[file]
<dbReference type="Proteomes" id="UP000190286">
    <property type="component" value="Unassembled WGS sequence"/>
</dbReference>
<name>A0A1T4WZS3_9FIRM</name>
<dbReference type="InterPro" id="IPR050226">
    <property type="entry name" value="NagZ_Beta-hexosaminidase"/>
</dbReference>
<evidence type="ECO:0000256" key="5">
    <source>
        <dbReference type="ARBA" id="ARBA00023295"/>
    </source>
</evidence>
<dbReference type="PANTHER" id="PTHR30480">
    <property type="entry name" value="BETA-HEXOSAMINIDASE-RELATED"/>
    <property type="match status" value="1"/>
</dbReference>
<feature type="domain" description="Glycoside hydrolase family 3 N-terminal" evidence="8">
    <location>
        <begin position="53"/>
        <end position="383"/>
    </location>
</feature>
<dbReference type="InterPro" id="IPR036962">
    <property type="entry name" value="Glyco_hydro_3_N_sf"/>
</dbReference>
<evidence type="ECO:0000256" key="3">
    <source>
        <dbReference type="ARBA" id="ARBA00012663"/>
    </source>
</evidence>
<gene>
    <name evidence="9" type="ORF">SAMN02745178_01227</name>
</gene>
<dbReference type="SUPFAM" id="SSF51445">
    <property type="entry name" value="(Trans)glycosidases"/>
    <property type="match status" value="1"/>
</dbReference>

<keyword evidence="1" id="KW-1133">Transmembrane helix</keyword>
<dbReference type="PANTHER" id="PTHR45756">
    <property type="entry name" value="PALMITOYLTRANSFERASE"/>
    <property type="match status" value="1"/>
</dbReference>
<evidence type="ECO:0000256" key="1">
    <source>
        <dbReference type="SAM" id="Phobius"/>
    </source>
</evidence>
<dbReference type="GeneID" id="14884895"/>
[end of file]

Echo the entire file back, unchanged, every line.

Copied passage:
<dbReference type="Proteomes" id="UP000190286">
    <property type="component" value="Unassembled WGS sequence"/>
</dbReference>
<name>A0A1T4WZS3_9FIRM</name>
<dbReference type="InterPro" id="IPR050226">
    <property type="entry name" value="NagZ_Beta-hexosaminidase"/>
</dbReference>
<evidence type="ECO:0000256" key="5">
    <source>
        <dbReference type="ARBA" id="ARBA00023295"/>
    </source>
</evidence>
<dbReference type="PANTHER" id="PTHR30480">
    <property type="entry name" value="BETA-HEXOSAMINIDASE-RELATED"/>
    <property type="match status" value="1"/>
</dbReference>
<feature type="domain" description="Glycoside hydrolase family 3 N-terminal" evidence="8">
    <location>
        <begin position="53"/>
        <end position="383"/>
    </location>
</feature>
<dbReference type="InterPro" id="IPR036962">
    <property type="entry name" value="Glyco_hydro_3_N_sf"/>
</dbReference>
<evidence type="ECO:0000256" key="3">
    <source>
        <dbReference type="ARBA" id="ARBA00012663"/>
    </source>
</evidence>
<gene>
    <name evidence="9" type="ORF">SAMN02745178_01227</name>
</gene>
<dbReference type="SUPFAM" id="SSF51445">
    <property type="entry name" value="(Trans)glycosidases"/>
    <property type="match status" value="1"/>
</dbReference>

<keyword evidence="1" id="KW-1133">Transmembrane helix</keyword>
<dbReference type="PANTHER" id="PTHR45756">
    <property type="entry name" value="PALMITOYLTRANSFERASE"/>
    <property type="match status" value="1"/>
</dbReference>
<evidence type="ECO:0000256" key="1">
    <source>
        <dbReference type="SAM" id="Phobius"/>
    </source>
</evidence>
<dbReference type="GeneID" id="14884895"/>